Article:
Death And Suffering In Puerto Rico Consistently Downplayed

In this Nov. 15, 2017 photo, Pedro Deschamps helps workers hired by FEMA to carry out the installation of a temporary awning roof at his house, which suffered damage during Hurricane Maria, in San Juan, Puerto Rico.
In this Nov. 15, 2017 photo, Pedro Deschamps helps workers hired by FEMA to carry out the installation of a temporary awning roof at his house, which suffered damage during Hurricane Maria, in San Juan, Puerto Rico. AP Photo/Carlos Giusti
In this Nov. 15, 2017 photo, Pedro Deschamps helps workers hired by FEMA to carry out the installation of a temporary awning roof at his house, which suffered damage during Hurricane Maria, in San Juan, Puerto Rico.
In this Nov. 15, 2017 photo, Pedro Deschamps helps workers hired by FEMA to carry out the installation of a temporary awning roof at his house, which suffered damage during Hurricane Maria, in San Juan, Puerto Rico. AP Photo/Carlos Giusti

Death And Suffering In Puerto Rico Consistently Downplayed

When President Trump visited Puerto Rico in the aftermath of Hurricane Maria, he congratulated the residents of the U.S. territory for having only 16 dead from the storm versus the several thousand that could’ve been. The government of Puerto Rico soon raised the number to 64 and has stuck by it. But several independent investigations have found the number dead in Puerto Rico — directly from the hurricane or resulting from lack of fresh water or medical treatment — may be well over 1,000.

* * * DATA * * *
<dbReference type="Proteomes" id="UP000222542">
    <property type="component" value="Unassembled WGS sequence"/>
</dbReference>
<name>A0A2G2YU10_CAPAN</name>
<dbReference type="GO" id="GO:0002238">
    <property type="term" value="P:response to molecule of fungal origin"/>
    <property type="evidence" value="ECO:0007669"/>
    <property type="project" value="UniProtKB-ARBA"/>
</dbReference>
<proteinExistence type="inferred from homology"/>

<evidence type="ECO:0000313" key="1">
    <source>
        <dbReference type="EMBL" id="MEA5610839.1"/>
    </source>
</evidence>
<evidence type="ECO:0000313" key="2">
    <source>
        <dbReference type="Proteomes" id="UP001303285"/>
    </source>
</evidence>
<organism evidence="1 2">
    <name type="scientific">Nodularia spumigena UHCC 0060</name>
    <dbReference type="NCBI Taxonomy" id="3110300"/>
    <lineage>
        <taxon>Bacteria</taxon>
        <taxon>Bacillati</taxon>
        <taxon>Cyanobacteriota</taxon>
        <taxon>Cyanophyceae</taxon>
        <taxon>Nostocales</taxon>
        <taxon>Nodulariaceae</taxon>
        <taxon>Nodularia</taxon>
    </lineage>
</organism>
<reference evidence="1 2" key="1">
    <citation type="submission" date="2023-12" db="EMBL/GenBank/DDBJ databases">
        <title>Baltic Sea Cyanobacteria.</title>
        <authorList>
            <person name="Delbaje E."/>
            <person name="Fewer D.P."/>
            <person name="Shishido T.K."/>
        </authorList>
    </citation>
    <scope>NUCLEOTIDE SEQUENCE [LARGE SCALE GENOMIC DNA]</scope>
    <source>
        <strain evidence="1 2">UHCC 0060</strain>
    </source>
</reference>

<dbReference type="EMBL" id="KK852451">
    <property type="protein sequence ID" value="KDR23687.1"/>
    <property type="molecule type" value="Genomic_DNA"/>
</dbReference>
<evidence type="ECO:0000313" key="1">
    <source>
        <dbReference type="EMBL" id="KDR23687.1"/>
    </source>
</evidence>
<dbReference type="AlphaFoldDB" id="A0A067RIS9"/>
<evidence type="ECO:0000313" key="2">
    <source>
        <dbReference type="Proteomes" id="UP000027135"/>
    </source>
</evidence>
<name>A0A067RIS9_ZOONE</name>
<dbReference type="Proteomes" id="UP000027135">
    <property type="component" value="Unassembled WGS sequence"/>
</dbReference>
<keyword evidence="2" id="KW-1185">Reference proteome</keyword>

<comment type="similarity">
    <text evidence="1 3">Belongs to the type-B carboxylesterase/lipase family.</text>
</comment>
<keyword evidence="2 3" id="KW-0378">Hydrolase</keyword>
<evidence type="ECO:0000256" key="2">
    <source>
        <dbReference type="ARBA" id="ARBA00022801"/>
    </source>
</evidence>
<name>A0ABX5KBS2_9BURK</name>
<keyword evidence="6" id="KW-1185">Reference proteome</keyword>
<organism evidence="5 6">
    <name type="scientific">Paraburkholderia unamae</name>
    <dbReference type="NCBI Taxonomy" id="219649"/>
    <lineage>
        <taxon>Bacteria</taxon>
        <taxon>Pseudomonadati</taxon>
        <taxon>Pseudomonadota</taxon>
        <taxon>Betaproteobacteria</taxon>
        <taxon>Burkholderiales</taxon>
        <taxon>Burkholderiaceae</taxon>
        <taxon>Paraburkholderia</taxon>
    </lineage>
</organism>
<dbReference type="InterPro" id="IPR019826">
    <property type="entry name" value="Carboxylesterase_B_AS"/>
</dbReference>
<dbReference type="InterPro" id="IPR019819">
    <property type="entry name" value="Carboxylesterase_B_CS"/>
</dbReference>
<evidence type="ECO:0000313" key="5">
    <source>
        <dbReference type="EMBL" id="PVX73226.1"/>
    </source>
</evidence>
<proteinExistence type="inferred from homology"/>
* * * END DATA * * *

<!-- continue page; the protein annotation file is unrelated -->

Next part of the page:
Yarimar Bonilla is an associate professor of anthropology and Caribbean studies at Rutgers University and is working with students from the University of Puerto Rico to research the multifaceted effects of Hurricane Maria. Thirty percent of survey respondents report at least one family member killed from the hurricane.

Facing criticism, the Governor of Puerto Rico, Ricardo A. Rosselló, ordered a full review of deaths on the Island since the hurricane. Bonilla joins Worldview to discuss the death count, and Puerto Rico’s post-hurricane colonial challenges.